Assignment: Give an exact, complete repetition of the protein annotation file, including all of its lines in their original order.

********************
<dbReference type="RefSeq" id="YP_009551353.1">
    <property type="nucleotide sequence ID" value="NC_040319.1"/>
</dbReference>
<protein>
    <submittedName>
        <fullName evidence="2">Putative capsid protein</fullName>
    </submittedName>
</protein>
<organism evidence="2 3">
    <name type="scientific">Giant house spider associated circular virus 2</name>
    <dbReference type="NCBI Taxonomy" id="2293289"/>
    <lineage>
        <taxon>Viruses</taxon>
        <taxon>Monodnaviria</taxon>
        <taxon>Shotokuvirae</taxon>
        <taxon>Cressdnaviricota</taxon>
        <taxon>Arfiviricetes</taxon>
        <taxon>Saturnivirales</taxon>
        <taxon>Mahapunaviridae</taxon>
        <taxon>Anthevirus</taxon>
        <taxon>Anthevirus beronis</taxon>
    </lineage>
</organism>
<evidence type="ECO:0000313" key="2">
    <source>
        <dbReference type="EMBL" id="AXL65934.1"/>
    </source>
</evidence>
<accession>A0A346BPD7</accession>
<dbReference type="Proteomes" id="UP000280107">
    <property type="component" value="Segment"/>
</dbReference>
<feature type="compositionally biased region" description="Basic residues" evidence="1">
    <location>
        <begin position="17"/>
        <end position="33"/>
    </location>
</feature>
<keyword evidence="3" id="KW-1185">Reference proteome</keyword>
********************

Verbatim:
<dbReference type="RefSeq" id="YP_009551353.1">
    <property type="nucleotide sequence ID" value="NC_040319.1"/>
</dbReference>
<protein>
    <submittedName>
        <fullName evidence="2">Putative capsid protein</fullName>
    </submittedName>
</protein>
<organism evidence="2 3">
    <name type="scientific">Giant house spider associated circular virus 2</name>
    <dbReference type="NCBI Taxonomy" id="2293289"/>
    <lineage>
        <taxon>Viruses</taxon>
        <taxon>Monodnaviria</taxon>
        <taxon>Shotokuvirae</taxon>
        <taxon>Cressdnaviricota</taxon>
        <taxon>Arfiviricetes</taxon>
        <taxon>Saturnivirales</taxon>
        <taxon>Mahapunaviridae</taxon>
        <taxon>Anthevirus</taxon>
        <taxon>Anthevirus beronis</taxon>
    </lineage>
</organism>
<evidence type="ECO:0000313" key="2">
    <source>
        <dbReference type="EMBL" id="AXL65934.1"/>
    </source>
</evidence>
<accession>A0A346BPD7</accession>
<dbReference type="Proteomes" id="UP000280107">
    <property type="component" value="Segment"/>
</dbReference>
<feature type="compositionally biased region" description="Basic residues" evidence="1">
    <location>
        <begin position="17"/>
        <end position="33"/>
    </location>
</feature>
<keyword evidence="3" id="KW-1185">Reference proteome</keyword>